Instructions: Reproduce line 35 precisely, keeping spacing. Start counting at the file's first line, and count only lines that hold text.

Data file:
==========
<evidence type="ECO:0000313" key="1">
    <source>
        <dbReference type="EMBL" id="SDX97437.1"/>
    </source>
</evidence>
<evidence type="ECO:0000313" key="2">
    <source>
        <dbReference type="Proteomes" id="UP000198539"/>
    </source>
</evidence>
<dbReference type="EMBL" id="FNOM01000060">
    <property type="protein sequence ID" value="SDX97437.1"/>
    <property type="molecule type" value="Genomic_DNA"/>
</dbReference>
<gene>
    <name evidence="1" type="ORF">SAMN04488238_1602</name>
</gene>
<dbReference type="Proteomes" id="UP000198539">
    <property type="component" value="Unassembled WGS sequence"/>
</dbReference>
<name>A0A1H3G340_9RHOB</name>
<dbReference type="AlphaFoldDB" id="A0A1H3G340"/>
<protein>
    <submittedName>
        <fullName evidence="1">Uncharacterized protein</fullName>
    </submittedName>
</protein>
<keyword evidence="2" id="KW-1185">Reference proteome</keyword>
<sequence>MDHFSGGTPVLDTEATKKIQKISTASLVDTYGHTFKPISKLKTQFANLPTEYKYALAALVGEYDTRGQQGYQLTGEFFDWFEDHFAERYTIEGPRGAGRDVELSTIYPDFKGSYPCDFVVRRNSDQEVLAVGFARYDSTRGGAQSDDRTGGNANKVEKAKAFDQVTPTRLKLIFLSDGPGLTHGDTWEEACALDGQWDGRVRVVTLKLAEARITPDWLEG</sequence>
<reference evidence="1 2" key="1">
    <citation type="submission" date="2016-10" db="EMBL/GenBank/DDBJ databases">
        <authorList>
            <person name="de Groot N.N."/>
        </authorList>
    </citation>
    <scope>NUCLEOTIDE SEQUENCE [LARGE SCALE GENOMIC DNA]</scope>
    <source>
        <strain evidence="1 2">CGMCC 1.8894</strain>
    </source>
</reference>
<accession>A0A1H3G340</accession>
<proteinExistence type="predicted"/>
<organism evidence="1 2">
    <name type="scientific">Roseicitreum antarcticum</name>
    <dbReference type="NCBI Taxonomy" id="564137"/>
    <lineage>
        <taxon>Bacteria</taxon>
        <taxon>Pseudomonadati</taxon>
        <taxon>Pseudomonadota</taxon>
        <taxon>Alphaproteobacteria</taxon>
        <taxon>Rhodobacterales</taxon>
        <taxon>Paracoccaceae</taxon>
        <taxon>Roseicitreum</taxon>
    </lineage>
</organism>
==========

    </citation>